After posting a mid-7.0 K/9 in each of his first two years in pinstripes, Sabathia had the second best strikeout season of his career in 2011. His 8.72 K/9 and 23.4 K% were the sixth and fifth best marks in the AL, respectively. During one stretch from late-June to late-July, CC struck out 72 batters in 54.2 IP across seven starts, good for an 11.85 K/9 and 35.5 K%. He tied his career-high by striking out 13 Brewers on June 30th, and just about a month later he set a new career-best by fanning 14 Mariners.
The strikeout boost appears to have come from an increased usage of his slider, as Sabathia broke out his top offspeed offering 26.6% of time in 2011 after using it no more than 18.5% from 2008-2010. Batters did not make contact on 40.9% of the swings they took against the pitch (54.6% vs. LHB), which is just ridiculous. His changeup drew a swing and miss 33.2% of the time as well. That’s just silly, the guy’s offspeed stuff was just unhittable last year. With any luck, that’s something Rothschild has instilled in Sabathia and it’ll carry over into this year.
Few pitchers were better at getting strike three last season than Pineda. The young right-hander struck out 9.11 batters per nine with a 24.9 K%, the seventh and sixth best rates in all of baseball. Right-handed batters had a three-in-ten chance of being struck out by Pineda, which isn’t terribly surprising given his lethal fastball-slider combo. Even his 20.7 K% against left-handers is pretty strong, impressive for a guy that doesn’t really have a changeup. Batters missed 39.3% of the time they swung at his slidepiece.
Pineda is working on that changeup now, but maintaining a strikeout-per-inning rate is a very tough to do regardless of ballpark or division. His strikeout rate might take a step back in 2012 just because it’s hard to ring up that many guys each time out, but Pineda has more than enough stuff to miss bats regularly. An 8.0 K/9 and 22.0 K% going forward is more than doable. If he improves that changeup to the point where it’s a usable third pitch, the sky is the limit for team’s new hurler.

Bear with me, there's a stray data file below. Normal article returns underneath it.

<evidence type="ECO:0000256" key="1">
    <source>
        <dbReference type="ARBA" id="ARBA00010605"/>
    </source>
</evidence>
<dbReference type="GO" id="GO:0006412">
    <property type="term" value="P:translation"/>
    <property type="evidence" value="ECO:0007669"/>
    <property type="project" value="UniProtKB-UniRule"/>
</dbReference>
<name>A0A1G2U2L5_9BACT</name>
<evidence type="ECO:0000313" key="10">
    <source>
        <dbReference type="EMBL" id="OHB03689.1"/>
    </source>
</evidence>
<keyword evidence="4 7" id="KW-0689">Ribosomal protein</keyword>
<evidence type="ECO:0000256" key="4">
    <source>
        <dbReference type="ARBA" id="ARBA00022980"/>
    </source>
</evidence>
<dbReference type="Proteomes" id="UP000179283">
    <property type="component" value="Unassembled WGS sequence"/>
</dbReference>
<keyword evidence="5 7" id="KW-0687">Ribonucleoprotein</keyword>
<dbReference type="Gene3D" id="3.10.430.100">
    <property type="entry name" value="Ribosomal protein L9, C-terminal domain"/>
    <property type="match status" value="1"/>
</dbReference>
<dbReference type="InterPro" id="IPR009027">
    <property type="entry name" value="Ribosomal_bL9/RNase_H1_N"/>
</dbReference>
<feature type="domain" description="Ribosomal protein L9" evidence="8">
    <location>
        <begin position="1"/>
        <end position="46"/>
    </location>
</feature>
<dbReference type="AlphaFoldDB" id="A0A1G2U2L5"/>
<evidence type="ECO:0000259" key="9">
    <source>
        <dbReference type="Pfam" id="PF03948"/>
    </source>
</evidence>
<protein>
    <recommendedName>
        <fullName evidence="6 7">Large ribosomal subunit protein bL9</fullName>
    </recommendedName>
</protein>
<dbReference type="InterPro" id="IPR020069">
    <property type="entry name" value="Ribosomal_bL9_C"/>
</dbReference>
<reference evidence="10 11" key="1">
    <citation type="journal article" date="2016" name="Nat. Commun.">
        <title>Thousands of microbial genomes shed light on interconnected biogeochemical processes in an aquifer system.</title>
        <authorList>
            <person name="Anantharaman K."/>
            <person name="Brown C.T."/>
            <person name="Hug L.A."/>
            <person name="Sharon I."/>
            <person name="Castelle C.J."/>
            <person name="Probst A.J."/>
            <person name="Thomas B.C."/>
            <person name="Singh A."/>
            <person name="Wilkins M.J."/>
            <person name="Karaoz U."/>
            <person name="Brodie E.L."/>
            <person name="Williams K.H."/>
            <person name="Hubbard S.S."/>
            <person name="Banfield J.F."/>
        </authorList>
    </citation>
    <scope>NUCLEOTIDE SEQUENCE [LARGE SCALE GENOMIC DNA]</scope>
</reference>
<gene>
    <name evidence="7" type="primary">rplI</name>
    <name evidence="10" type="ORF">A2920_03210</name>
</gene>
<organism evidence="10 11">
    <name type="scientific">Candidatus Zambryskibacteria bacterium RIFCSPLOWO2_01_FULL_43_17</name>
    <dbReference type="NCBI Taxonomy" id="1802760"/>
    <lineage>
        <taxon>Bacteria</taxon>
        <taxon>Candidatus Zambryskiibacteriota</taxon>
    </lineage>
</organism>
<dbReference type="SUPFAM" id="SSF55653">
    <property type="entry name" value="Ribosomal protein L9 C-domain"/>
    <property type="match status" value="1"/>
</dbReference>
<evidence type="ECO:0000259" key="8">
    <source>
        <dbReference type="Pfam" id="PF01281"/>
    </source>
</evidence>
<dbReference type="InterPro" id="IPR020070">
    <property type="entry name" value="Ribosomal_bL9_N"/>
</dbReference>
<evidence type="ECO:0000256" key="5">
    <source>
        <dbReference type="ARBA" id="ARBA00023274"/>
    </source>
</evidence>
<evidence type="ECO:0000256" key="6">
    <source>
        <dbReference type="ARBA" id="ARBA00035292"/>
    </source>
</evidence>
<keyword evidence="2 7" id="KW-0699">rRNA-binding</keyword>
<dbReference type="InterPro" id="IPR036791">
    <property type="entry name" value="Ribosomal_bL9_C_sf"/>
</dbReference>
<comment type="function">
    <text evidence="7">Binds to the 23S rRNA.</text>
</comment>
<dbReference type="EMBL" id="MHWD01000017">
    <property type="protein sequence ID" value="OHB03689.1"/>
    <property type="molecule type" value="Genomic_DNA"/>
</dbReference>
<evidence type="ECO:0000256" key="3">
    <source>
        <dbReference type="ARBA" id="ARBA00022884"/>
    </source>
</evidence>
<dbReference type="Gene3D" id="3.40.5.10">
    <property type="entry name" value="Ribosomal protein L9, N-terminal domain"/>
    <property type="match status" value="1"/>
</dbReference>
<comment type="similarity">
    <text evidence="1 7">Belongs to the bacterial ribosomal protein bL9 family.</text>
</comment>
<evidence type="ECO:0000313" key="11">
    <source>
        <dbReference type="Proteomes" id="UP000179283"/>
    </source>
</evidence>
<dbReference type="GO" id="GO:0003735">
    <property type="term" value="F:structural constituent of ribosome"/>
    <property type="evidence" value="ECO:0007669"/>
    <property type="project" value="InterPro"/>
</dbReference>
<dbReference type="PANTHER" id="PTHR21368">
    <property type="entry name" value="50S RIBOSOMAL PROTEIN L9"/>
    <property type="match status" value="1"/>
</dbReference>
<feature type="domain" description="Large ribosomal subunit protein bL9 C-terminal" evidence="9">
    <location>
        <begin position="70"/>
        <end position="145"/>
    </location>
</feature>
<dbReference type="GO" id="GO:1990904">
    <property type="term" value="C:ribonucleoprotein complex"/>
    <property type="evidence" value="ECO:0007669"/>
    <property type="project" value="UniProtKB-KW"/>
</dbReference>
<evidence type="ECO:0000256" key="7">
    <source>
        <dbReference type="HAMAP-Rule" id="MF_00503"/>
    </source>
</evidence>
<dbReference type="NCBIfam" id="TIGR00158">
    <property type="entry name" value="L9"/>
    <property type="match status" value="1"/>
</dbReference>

This might be a bit surprising, but Logan has missed a ton of bats during his two years as a Yankee. Last year he posted a 9.94 K/9 and 24.9 K%, the former of which was a top ten mark among AL relievers (min. 40 IP). His strikeout rates against left-handed batters — 11.20 K/9 and 28.8 K% — were among the very best by southpaw relievers. Over the last two years, Logan owns a 9.26 K/9 and 23.7 K%. Boone can be maddening at times, but he uses his fastball-slider stuff to regularly prevent hitters from putting the ball in play. There’s not much more you can ask from your lefty specialist.
The world’s most expensive setup man battled through injuries and bouts of ineffectiveness during his inaugural season in New York, but at least Soriano missed bats regularly. His 8.24 K/9 and 22.0 K% were essentially identical to his strikeout rates with the Rays in 2011 (8.23 K/9 and 24.1 K%) thanks to his fastball-cutter-slider repertoire. Right-handed batters swing and missed with 30.5% and 34.5% of the swings they took against his four-seamer and slider, respectively. That’ll work. With career marks of 9.49 K/9 and 26.4 K%, there is absolutely no reason to think a healthy Soriano will do anything but generate whiffs in the late innings this summer.
The king of the strikeout heavy staff, Robertson’s dominant 2011 season was built on his career-best strikeout rates: 13.50 K/9 and 36.8 K%. Both rates were top five among all big league relievers and the second best among AL relievers behind only Al Alburquerque (min 40 IP). Batters came up empty on 35.0% of the swings they took against his curveball, which is just ridiculous.
Robertson’s strikeout ways are nothing new. He’s never whiffed fewer than 10.40 batters per nine or 26.0% of the batters he’s faced in a single big league season, and he doesn’t discriminate either. Robertson’s strikeout rates against right-handers (11.19 K/9 and 28.9 K%) and left-handers (12.98 K/9 and 33.7 K%) are both through the roof. He’s already had a minor injury scare this spring, but assuming Robertson comes out of this bone bruise fine, he’ll again be counted on to lead the setup staff in 2012. The strikeouts will come pouring in.
The greatest reliever of all-time saw his strikeout rate take a huge dip in 2010 (just 6.75 K/9 and 19.6 K%), but Rivera rebounded in a big way last season: 8.80 K/9 and 25.8 K%. Mo’s strikeout rate has actually improved with age, and his K/BB ratio has been quite literally off the charts for years now…
Rivera’s famed cutter has generated a swing and miss just 20.8% of the time during the PitchFX era (19.8% in 2011), which is relatively low compared to the primary pitch of most high strikeout relievers. Of course Mo has historically great command and generates an ungodly amount of called strikes; ~20% of the pitches he’s thrown during the PitchFX era have been called strikes, well above the ~16% league average. A little less than 11% of all the plate appearances against Rivera have ended with a called strike three during that time, again well above the league average (~4.5%). Strikeouts are great, but they’re even better when the hitter doesn’t bother to take the bat off his shoulders.